Blue Jays Castaway, starring Chad Jenkins


The Toronto Blue Jays have churned through a laundry list of names with the sixth and seventh spots of their bullpen, which is not entirely uncommon in the MLB. Each time a spot becomes available, right-hander Chad Jenkins has been the second or third best option to fill the void, but never the first.

Just as Tom Hanks sat stranded on an island in the 2000 film Castaway, kept company only by his friend Wilson,  Chad Jenkins now sits in Buffalo, his smoke signals unseen, accompanied only by his friend Rawlings. Jenkins will surely never reach the potential that once saw him drafted ahead of Mike Trout (sorry for my monthly reminder, Blue Jays fans) and ranked highly in Toronto’s top prospect lists, but his transition into a younger Todd Redmond has been disappointing.

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Toronto has sent the likes of Phil Coke, Jeff Francis, Colt Hynes and Andrew Albers to the mound, but Jenkins has seen his 2015 season capped to 2.0 innings, allowing one run on two hits.

Unfortunately, Jenkins has found his niche in a role that is undervalued and prone to massive turnover rates: the swingman. Are we looking at a AAAA player here, meaning one that is too good for triple-A, but just short of what the Major League club needs? I still don’t think so. Not yet, at least.

Perhaps it’s my overzealous appreciation for the more unappreciated players towards the bottom of a roster, but Jenkins has always remained an appealing arm to me. Even as I’ve waited for his heavy use of sinking action to fully click and turn him into a dominant ground-ball pitcher, his results have not been discouraging at any level.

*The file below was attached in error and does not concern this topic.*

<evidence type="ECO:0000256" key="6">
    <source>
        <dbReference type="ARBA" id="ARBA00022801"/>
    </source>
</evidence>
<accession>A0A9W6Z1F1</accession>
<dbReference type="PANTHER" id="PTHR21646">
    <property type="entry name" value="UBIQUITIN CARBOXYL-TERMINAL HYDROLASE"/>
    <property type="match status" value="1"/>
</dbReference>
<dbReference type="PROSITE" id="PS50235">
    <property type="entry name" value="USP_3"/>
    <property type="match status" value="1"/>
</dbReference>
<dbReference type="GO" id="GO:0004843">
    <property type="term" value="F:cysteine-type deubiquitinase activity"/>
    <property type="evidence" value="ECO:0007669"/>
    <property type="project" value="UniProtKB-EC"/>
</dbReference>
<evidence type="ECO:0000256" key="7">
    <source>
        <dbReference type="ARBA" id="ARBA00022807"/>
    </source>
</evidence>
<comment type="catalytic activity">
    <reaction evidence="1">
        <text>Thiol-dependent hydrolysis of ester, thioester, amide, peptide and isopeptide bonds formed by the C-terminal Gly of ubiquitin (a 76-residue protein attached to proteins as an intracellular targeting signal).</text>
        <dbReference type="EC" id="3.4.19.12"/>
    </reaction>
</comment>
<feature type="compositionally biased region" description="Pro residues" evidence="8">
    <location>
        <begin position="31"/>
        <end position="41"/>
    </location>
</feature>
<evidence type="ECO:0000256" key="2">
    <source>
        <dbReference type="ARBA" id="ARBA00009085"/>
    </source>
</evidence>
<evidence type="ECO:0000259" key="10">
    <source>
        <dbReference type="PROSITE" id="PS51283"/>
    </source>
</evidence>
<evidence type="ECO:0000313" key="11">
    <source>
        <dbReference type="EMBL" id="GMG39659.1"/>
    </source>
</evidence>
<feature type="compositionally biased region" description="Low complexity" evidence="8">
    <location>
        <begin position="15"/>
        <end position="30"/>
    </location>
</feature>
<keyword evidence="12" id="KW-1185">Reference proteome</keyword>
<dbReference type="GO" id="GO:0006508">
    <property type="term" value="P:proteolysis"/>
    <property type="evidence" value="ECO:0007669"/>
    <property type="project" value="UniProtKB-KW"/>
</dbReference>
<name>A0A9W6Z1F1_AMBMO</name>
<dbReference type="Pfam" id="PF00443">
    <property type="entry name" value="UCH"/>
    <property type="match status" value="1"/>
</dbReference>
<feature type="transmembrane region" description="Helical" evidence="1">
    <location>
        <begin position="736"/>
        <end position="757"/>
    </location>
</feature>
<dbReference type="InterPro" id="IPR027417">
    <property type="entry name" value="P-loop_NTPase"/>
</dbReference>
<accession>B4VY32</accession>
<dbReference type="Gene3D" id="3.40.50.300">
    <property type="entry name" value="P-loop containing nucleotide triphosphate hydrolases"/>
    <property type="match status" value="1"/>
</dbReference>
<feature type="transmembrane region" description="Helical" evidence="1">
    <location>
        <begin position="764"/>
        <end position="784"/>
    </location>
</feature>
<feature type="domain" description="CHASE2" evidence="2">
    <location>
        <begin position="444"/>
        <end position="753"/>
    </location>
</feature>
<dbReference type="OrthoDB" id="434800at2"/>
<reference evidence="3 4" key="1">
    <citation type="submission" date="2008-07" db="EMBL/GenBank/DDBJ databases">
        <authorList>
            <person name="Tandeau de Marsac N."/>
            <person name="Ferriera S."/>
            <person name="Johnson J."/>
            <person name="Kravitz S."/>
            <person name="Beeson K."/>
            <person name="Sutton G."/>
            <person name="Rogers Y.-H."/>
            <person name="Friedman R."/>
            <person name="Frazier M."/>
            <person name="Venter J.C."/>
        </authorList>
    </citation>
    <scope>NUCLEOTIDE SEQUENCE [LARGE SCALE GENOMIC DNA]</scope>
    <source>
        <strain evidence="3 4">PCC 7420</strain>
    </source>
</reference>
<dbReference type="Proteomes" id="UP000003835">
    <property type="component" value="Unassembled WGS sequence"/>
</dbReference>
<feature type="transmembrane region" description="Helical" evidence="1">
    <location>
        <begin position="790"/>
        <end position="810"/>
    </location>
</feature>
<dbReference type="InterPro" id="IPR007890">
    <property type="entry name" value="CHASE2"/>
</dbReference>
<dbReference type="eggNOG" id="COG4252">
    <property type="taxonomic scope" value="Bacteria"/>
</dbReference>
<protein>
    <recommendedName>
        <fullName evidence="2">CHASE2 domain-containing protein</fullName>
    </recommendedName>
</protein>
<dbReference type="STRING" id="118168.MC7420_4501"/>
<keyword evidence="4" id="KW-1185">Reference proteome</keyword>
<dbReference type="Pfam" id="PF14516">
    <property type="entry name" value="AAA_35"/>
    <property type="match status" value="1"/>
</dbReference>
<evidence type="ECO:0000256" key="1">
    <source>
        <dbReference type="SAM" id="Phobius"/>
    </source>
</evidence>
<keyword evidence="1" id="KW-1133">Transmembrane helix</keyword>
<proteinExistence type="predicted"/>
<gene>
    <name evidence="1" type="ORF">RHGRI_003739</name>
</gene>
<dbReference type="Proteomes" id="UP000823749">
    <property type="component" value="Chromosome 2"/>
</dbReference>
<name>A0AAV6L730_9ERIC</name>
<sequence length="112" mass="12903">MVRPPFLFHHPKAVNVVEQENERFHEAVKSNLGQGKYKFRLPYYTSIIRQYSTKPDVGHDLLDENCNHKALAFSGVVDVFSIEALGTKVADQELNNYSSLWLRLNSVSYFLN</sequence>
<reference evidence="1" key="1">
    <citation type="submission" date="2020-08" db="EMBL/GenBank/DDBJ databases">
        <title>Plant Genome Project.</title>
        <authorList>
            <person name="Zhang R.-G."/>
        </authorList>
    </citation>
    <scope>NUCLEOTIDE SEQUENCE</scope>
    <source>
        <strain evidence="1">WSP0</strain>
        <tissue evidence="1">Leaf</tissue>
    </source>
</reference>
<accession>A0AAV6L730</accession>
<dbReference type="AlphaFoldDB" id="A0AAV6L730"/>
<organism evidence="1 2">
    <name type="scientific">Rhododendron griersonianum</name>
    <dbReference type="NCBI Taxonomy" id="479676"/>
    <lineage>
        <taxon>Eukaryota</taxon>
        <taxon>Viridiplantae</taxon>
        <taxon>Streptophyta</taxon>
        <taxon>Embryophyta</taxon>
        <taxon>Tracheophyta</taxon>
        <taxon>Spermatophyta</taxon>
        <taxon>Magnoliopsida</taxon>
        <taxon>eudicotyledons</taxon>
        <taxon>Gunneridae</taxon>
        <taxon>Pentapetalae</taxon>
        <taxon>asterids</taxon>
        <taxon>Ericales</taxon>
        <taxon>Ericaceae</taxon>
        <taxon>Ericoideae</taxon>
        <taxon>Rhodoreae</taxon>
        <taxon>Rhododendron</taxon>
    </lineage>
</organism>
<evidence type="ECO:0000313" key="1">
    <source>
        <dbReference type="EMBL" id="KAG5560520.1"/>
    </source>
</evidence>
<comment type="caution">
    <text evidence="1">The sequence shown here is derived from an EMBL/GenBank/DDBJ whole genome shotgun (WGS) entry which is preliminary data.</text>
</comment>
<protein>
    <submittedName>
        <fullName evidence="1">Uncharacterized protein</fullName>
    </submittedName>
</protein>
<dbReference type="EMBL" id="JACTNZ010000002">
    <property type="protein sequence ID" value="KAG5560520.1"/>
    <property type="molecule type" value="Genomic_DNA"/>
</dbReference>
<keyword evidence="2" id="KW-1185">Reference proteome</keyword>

Removing his 2012 season from consideration, during parts of which he was still being used as a starter, Jenkins’ career MLB ERA sits at 2.69 and he has walked just 1.7 batters per nine innings. What has hurt Jenkins, however, is his inability to strike out MLB batters. Over this period, he has struck out just 4.7 per nine innings.

Jul 4, 2014; Oakland, CA, USA; Toronto Blue Jays pitcher Chad Jenkins (64) walks off the field after Oakland Athletics infielder Nick Punto (1) hit a game winning RBI double in the 12th inning at Coliseum. The Athletics defeated the Blue Jays 1-0. Mandatory Credit: Cary Edmondson-USA TODAY Sports

In AAA Buffalo, Jenkins has been a model of consistency. He’s built a 2.08 ERA through 24 appearances, and has really punched the gas over the past few weeks. In his last 10 outings, Jenkins has allowed just one earned run in 20.1 innings with 15 strikeouts.

Keep in mind, though, that this is the same league that Randy Wolf has dominated. Despite the numbers, Toronto sees his pitches being very hittable at the MLB level, and there could be some loose similarities with their views on Jenkins. Besides, over the recent streak I just mentioned, he’s allowed 20 hits.

Now that the career of Chad Jenkins has moved well past what could have been, we need to look at what can still be. I fear a day in the not-so-distant future where Jenkins is Buffalo’s permeant rubber-arm, swinging between starter and reliever, taking bullets for the pitching staff around him. Eventually, though, even if it’s by chance, Chad Jenkins will be the top option when Alex Anthopoulos looks down his list for help. He’s earned a few more professional pay stubs, at the very least.

Next: Should Blue Jays kick the tires on Neftali Feliz?

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